Dodgers pitcher Hiroki Kuroda has a flashback moment – LA Times
By Jim Peltz and Dylan Hernandez
Los Angeles Times
Reporting from Phoenix
His three innings of work completed Sunday, pitcher Hiroki Kuroda was icing his arm in the Dodgers clubhouse at Camelback Ranch when he was delivered a grim reminder.
Kuroda watched on television as teammate Reed Johnson hit a one-hop grounder that struck Texas Rangers pitcher Michael Kirkman on the side of the face, instantly bringing to mind how Kuroda was struck in the head by a line drive at nearby Chase Field on Aug. 15 in a game against the Arizona Diamondbacks.
The injury sidelined Kuroda for three weeks and later led to a herniated disk in his neck. But the Japanese right-hander, who was the Dodgers’ opening-day starter last year, said Sunday that the problems were behind him and that “my overall physical condition is really good.”
Kuroda, 35, made his second start of the spring Sunday and gave up two unearned runs in the first inning to the Rangers. But he blanked Texas in his next two innings and overall gave up only two hits, walked one and struck out one.
“What I’m trying to do is gradually bring myself to a peak” in terms of performance “as close to my first start in the regular season as possible,” Kuroda said through an interpreter. “That’s really hard to do, but I’m trying my best.”
Kirkman promptly left after being struck but walked off the field under his own power.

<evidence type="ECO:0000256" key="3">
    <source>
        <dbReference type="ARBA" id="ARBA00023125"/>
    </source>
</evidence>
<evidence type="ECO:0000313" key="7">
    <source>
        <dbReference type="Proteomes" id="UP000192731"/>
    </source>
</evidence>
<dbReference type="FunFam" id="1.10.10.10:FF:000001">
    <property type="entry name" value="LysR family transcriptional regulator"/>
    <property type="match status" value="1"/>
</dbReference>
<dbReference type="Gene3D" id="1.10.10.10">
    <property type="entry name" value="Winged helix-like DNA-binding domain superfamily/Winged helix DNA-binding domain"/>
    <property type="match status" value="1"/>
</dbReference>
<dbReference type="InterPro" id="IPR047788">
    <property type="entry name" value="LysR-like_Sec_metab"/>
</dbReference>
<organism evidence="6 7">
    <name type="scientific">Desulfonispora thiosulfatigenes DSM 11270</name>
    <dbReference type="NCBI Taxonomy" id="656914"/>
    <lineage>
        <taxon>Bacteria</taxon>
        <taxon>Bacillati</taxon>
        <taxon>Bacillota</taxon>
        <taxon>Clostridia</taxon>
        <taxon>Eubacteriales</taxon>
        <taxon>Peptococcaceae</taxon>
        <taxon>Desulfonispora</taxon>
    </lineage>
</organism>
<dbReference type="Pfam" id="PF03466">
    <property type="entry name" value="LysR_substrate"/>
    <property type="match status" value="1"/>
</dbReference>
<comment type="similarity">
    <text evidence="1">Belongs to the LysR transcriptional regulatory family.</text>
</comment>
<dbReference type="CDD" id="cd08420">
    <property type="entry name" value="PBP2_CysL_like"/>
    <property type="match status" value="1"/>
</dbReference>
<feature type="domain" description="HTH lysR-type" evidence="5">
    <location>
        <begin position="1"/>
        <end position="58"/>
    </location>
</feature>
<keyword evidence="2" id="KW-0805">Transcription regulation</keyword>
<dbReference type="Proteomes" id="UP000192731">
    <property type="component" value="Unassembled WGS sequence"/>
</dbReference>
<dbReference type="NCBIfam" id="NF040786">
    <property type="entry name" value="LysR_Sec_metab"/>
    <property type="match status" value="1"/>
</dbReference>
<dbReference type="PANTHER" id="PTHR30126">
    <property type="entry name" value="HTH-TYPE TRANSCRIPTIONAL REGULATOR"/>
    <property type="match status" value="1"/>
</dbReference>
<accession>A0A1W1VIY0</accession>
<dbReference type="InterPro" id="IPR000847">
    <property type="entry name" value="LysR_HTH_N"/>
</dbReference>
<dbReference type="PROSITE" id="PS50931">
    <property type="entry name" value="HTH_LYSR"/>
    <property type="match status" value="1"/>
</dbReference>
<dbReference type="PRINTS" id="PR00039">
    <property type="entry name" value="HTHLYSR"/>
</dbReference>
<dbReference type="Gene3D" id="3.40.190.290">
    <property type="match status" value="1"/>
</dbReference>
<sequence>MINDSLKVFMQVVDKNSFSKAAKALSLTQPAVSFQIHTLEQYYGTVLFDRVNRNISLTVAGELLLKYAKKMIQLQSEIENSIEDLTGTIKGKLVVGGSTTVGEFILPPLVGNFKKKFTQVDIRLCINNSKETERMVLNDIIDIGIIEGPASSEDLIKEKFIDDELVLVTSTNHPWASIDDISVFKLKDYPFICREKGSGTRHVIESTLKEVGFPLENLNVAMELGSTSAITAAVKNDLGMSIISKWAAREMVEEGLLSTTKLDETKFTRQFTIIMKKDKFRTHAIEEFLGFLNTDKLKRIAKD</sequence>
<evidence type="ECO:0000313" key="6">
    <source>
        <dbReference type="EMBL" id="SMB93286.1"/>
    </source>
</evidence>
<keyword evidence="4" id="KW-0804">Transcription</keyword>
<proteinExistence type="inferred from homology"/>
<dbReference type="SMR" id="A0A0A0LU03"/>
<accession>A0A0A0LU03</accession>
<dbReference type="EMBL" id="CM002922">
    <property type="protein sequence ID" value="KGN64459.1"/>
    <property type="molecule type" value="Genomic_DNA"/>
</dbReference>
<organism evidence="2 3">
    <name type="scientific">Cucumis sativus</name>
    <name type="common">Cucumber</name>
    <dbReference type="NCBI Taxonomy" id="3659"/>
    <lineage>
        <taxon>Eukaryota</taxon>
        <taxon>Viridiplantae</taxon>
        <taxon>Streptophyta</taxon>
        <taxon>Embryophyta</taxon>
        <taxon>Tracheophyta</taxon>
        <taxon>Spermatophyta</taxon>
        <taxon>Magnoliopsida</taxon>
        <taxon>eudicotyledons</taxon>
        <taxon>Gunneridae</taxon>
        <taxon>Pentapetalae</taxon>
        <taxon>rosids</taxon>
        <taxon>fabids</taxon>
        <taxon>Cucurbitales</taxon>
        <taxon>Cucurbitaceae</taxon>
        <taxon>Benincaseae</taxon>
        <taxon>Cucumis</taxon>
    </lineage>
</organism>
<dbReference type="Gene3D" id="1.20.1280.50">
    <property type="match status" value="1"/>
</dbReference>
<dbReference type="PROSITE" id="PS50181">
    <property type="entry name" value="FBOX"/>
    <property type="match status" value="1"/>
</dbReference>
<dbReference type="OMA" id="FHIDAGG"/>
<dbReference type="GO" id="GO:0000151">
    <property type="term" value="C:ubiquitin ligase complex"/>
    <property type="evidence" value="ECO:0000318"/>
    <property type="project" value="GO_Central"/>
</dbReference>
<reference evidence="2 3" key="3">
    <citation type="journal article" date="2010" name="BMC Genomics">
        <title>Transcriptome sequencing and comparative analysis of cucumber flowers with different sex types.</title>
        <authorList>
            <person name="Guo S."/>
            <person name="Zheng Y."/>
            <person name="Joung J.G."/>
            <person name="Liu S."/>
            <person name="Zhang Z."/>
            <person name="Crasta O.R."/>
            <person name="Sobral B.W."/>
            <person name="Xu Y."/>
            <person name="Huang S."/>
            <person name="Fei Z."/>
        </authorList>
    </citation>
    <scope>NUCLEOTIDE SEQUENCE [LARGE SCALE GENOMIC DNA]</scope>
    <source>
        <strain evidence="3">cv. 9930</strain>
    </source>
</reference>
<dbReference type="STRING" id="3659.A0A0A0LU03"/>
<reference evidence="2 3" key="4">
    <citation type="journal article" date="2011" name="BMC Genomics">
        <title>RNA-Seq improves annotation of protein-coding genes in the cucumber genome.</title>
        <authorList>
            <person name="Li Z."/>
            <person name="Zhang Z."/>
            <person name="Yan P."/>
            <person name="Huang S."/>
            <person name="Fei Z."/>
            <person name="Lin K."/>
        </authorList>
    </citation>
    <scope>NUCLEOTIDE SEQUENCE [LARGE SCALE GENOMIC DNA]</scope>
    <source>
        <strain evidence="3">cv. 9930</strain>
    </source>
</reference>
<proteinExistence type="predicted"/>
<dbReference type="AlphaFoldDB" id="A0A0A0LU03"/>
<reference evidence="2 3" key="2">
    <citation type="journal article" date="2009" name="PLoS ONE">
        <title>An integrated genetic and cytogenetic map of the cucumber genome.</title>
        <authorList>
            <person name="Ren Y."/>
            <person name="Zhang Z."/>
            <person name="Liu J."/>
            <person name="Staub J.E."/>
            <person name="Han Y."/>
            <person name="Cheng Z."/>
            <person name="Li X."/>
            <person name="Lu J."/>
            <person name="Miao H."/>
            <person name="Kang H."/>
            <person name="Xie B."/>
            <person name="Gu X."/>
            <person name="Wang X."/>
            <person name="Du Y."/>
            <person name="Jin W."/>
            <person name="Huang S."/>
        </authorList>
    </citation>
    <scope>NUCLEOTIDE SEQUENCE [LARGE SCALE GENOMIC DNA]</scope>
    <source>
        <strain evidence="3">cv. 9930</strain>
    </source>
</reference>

“There’s no reason to leave him in there; you have to be precautionary,” Rangers pitching coach Mike Maddux said.
One of the Dodgers camp’s greatest surprises so far has been former San Francisco Giants standout Russ Ortiz. A candidate to be the Dodgers’ fifth starter, Ortiz has pitched five scoreless innings in the exhibition season.
This is Ortiz’s third spring training as a non-roster player. He made the Giants roster out of camp in 2007 and the Houston Astros roster last year. (He sat out the 2008 season while recovering from an elbow operation.)
The 35-year-old said that he’s a much different person than he was at the peak of his career. From 1999 to 2004, Ortiz won 99 games with the Giants and Atlanta Braves. He was an All-Star in 2003, when he was 21-7 with the Braves.
“It’s been a humbling experience to have to come into camp and make a team,” he said. “At one time in my career, I felt I was on top of the world. Next thing I know, I can barely find a job. I’m a Christian man but the game, for a long time, was the thing I was known for. Once I was released and could barely find a job, that changed.”
The Dodgers squad that played two games in Taiwan returned to Phoenix on Sunday night after beating a team of Chinese Professional Baseball League All-Stars, 11-1, to earn a split of their goodwill series. Manny Ramirez, James Loney and Taiwan native Chin-lung Hu each had three hits.
Updated March 14, 2010